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Thank you for your interest in this project! We welcome all contributions and suggestions!

You can open a new issue to report a bug, share an idea, or request a feature. If you're more hands-on, you can submit a pull request.

As a contributor, you're expected to follow the code of conduct.

Contributor License Agreement

Most contributions require you to agree to a Contributor License Agreement (CLA) declaring that you have the right to, and actually do, grant us the rights to use your contribution. For details, visit

When you submit a pull request, a CLA bot will automatically determine whether you need to provide a CLA and decorate the PR appropriately (e.g., status check, comment). Simply follow the instructions provided by the bot. You will only need to do this once across all repos using our CLA.




We use Yarn to install npm dependencies. From the repo root, run:


Once it's done, you can choose to build all packages or just the packages you're interested in.

If you want to build all packages, run the following command at the root:

yarn build

Otherwise, you can specify which package to build, e.g. @rnx-kit/cli:

yarn build-scope @rnx-kit/cli

Alternatively, you can navigate to the package folder and run:

cd packages/cli
yarn build --dependencies

Both the repository level build-scope and the package local build --dependencies ensure all dependencies are built before the target package.

Below is a table of commonly used commands and what they do depending on your current working directory.

CommandRepository LevelPackage Level
yarn buildBuilds all packages in the repositoryBuilds the current package only
yarn build --dependencies--Builds the current package and its dependencies
yarn build-scopeBuilds the specified package and its dependencies--
yarn formatFormats all packages in the repositoryFormats the current package only
yarn lintLints all packages in the repositoryLints the current package only
yarn testTests all packages in the repositoryTests the current package only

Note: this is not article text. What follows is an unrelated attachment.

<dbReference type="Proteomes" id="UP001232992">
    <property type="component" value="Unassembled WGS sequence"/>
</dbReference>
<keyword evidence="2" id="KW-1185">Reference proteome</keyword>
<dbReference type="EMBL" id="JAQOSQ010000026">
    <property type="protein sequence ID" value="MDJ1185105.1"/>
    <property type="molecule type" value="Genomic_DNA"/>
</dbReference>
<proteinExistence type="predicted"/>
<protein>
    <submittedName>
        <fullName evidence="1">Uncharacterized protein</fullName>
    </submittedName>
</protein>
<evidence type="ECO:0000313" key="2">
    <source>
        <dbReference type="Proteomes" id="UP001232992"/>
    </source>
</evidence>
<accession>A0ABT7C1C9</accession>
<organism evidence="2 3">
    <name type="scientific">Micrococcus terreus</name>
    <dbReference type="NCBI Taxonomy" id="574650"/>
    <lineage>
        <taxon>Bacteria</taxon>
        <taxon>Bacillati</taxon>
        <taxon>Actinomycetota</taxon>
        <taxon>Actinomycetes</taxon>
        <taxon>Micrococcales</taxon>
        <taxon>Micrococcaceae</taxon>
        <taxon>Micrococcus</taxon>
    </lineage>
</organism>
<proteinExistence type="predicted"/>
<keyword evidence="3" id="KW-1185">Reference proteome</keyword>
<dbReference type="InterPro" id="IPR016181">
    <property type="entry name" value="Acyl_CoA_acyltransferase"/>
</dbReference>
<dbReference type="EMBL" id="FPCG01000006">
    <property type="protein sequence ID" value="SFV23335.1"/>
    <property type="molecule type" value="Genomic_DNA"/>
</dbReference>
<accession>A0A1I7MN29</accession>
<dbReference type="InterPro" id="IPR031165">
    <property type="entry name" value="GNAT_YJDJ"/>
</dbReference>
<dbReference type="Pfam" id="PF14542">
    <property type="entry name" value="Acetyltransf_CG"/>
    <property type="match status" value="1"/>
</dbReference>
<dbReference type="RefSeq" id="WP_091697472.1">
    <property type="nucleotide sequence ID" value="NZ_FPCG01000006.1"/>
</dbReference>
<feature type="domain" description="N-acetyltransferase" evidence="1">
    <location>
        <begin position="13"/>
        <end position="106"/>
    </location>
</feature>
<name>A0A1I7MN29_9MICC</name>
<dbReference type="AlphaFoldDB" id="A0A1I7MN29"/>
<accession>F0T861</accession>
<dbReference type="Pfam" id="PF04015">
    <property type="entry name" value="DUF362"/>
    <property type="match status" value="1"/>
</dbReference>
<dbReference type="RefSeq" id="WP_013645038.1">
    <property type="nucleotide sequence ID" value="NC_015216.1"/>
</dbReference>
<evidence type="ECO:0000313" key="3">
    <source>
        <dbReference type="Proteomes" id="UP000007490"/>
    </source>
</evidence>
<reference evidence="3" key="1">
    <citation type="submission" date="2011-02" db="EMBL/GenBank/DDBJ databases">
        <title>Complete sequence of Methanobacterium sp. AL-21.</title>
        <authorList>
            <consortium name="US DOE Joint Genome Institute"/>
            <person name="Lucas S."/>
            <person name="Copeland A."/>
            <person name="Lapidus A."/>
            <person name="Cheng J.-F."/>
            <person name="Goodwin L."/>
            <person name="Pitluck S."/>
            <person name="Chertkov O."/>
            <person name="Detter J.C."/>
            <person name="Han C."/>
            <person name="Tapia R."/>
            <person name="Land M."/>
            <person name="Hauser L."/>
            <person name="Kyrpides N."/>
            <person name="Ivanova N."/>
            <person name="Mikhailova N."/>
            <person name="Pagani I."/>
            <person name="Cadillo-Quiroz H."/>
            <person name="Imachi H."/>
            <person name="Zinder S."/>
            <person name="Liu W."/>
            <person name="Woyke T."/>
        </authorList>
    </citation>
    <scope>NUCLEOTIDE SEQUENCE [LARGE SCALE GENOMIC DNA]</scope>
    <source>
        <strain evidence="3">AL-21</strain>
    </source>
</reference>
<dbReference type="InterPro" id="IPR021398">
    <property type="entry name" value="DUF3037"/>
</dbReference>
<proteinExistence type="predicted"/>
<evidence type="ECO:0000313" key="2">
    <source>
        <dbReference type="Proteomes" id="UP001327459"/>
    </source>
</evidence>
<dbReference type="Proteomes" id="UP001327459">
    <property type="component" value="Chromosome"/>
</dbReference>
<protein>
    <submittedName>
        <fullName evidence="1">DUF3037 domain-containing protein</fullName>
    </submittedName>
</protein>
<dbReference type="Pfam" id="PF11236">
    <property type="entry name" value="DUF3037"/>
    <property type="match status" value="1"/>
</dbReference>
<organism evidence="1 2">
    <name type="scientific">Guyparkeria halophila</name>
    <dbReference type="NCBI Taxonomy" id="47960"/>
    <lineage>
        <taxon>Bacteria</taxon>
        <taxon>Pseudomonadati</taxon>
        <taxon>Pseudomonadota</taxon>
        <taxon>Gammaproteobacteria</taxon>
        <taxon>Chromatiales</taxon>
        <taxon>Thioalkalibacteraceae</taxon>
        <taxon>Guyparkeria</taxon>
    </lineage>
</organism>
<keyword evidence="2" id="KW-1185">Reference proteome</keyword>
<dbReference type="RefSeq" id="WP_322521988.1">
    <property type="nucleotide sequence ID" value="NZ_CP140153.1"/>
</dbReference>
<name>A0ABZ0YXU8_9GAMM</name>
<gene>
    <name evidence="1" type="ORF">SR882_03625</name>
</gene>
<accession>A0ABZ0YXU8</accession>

Style Guide

Most files are formatted with Prettier. We also use ESLint to lint all JavaScript code.

You can trigger formatting by running yarn format, and linting with yarn lint.

Adding a New Package

To ensure that there is consistency and shared practices across the monorepo, we have introduced a small script to easily allow for new packages generation.

Simply run

yarn new-package <package-name>

To generate a sample project for you to use; this is based on packages/template. You can pass the extra flag --experimental to send the package in the incubator folder — files will be tweaked as necessary.

Change Logs

Each package in this monorepo contains a change log. The log is built from change descriptions submitted with each PR.

yarn change

This launches Changesets, which collects and records information about your change.

Follow the prompts and describe the changes you are making to each package. This information is written in files under /.changeset. Our CI loop uses these files to bump package versions and update package change logs.


You only need one change log entry per feature/fix. You don't need to create new entries if you're addressing PR feedback.


Our release process is fully automated by Changesets.

When a PR is merged, our CI loop uses Changesets to version-bump each changed package and publish it to npm.

General Maintenance

We use Renovate to keep dependencies up to date. They are currently scheduled to run every Monday morning. You can also manually trigger updates via the Dependency Dashboard.

Direct Dependencies

  • Patch bumps: As long as the CI is green, these should be good to merge without having to touch package.json. The only thing to watch out for is whether duplicates are introduced in yarn.lock:
    • Sometimes, running yarn dedupe is enough to get rid of duplicates.
    • Other times, we have to look at the dependency chain and dedupe by bumping one of the dependees.
    • As a last resort, and only if one of the dependees are using an unnecessarily strict version range, we can add a resolutions entry in package.json.
  • Minor bumps: Semantically, minor bumps should only include additions and not break anything. Check the change log to be sure. Otherwise, see the notes on patch bumps.
  • Major bumps: In general, we only do major bumps manually. This is to ensure that we aren't unnecessarily adding more dependencies on the consumer side or make things more complicated to maintain. An example of us holding back is chalk; we are stuck on 4.x until @react-native-community/cli migrates to ESM.

Development Dependencies

Consumers never see these so we can be less conservative, especially when it comes to major bumps. Otherwise, everything mentioned above still applies.

Android Dependencies

Always check the change log for potentially breaking changes as they typically do not follow semantic versioning. In particular, be on the lookout for changes to:

  • Minimum target version
  • Android SDK version
  • Kotlin version

If the bump contains potentially breaking changes, consider whether we need to gate them behind a version check. For example, we only use androidx.activity:activity-ktx:1.17.2 when on Kotlin 1.8 or higher (see build.gradle).